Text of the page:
Sericea lespedeza (Lespedeza cuneata) is a warm-season, perennial legume with herbaceous to somewhat woody stems, with many erect, leafy branches. Since its introduction into Missouri last century, sericea lespedeza has been widely planted and has become naturalized in most, if not all, Missouri counties.
Numerous stands along roadways continue to provide a source for spreading this plant into surrounding natural habitats. Each stem can drop a thousand seeds and these seeds can remain viable for 20 years or longer. Sericea lespedeza is designated a noxious weed in several Kansas counties.
Effects on Natural Communities
Sericea lespedeza has a deep tap root that allows it to outcompete native plants for water and nutrients, especially in times of drought. It also contains tannin that makes it unpalatable, causing livestock to overgraze surrounding native plants, which reduces biodiversity and competition to further sericea growth. Studies have shown that quail forage on this plant, contributing to short-distance dispersal of seeds; however, it does not contain the protein quail need to thrive. Also, chemicals produced by the sericea stunt the growth of surrounding plants.
Management on Rangeland
Rangelands can be managed to control sericea lespedeza by burning, grazing, and fertilization. Prescribed burning of native grass in the late spring followed by intensive grazing with mature cattle will increase utilization of sericea lespedeza. Grazing infested sites with sheep and goats will provide effective control. Pastures should be properly fertilized and grazed during April and May to reduce the occurrence of sericea lespedeza.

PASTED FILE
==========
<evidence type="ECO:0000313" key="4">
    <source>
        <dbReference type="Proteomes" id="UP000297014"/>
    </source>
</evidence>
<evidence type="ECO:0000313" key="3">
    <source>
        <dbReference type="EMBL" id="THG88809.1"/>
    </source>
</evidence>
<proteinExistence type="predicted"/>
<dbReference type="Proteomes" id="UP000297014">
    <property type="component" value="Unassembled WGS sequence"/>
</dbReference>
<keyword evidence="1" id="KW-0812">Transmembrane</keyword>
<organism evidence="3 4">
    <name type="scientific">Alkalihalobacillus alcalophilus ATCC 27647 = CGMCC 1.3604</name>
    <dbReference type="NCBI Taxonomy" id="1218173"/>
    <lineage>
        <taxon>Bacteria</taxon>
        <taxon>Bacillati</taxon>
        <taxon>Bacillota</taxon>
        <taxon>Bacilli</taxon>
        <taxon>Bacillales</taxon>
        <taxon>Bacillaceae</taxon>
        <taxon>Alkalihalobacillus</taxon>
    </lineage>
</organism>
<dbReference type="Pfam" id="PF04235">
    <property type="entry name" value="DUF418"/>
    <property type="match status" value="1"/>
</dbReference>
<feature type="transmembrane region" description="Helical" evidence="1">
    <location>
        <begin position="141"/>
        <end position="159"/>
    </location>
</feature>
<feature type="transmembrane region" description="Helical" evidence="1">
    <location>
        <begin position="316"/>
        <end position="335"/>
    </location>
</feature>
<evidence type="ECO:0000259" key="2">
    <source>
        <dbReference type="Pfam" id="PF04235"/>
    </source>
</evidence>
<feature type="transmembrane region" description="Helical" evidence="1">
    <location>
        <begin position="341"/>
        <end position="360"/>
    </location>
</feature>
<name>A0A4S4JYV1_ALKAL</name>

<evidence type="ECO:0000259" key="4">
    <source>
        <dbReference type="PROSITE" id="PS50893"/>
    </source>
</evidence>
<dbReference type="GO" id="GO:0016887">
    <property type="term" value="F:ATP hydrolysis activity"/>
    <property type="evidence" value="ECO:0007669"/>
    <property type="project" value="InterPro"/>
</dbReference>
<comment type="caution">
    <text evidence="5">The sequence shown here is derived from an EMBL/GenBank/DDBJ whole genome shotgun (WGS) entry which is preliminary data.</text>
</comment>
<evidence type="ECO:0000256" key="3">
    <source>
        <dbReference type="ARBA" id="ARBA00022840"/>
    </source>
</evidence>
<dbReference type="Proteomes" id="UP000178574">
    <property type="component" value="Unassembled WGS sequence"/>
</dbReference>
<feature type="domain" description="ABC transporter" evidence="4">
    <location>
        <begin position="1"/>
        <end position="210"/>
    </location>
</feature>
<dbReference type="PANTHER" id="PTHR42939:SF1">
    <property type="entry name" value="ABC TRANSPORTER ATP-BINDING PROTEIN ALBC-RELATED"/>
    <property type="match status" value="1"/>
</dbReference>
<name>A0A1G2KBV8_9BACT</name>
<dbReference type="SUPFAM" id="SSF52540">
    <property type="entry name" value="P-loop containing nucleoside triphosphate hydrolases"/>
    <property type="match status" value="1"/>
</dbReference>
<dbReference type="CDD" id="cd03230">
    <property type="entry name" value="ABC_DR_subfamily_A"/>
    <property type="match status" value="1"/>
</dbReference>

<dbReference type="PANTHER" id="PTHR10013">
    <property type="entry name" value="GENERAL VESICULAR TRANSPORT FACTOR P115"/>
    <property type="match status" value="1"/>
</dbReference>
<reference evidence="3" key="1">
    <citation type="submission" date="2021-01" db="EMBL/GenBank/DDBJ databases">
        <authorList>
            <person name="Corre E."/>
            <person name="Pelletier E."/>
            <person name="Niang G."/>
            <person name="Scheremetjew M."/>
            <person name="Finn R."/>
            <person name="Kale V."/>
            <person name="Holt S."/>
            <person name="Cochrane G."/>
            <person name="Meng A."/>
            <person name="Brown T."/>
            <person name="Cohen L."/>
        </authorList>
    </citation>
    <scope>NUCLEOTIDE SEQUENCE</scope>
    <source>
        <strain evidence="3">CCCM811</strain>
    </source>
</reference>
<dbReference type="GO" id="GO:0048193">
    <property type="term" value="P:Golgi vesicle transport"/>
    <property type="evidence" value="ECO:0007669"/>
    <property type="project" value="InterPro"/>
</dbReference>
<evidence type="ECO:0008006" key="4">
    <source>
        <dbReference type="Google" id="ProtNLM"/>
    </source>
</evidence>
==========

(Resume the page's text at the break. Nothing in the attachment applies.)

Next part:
Management on Non-Rangeland
Fire has been used on non-rangeland infestations with some success. Late spring burns (May 15 to the end of June) may be effective if a fire will carry through the area at that time. Seed dormancy of sericea lespedeza can be broken by prescribed burning but resulting seedlings may be less viable. Breaking seed dormancy by burning may be preferable to allowing natural processes to accomplish this, since a persistent, long-lived seed bank may add new plants to the site for years to come. By forcing more seeds to germinate, following up with a mechanical or chemical treatment may have more long-term effects.
More recent research indicates that burning in September, particularly September 1 thru September 21, can be effective at killing adult plants, removing the current crop of seed, and preparing the field for chemical treatments the following spring. September burns:
- Reduce the vigor of adult plants so fewer survive thru winter into the next growing season
- Destroy flowers and developing seed at a time when reflowering is not likely
- Provide scarification for existing seeds in the soil to stimulate germination the following spring so they can be controlled by other treatments
- Provide a clean seedbed to apply pre-emergent herbicides the following April
Mechanical Control Practices
Root reserves of sericea lespedeza increase during flowering with a low point in the cycle at the flower bud stage. This low point provides a vulnerable stage at which to use mechanical control. Mowing in the flower bud stage for two to three consecutive years should reduce the vigor of sericea lespedeza.
Chemical Control Practices
The most effective and economical treatment to date is an herbicide combination of triclopyr and fluroxypyr (PastureGard) which can be applied throughout the growing season once plants are at least 12 inches tall (usually June 1 through September 30).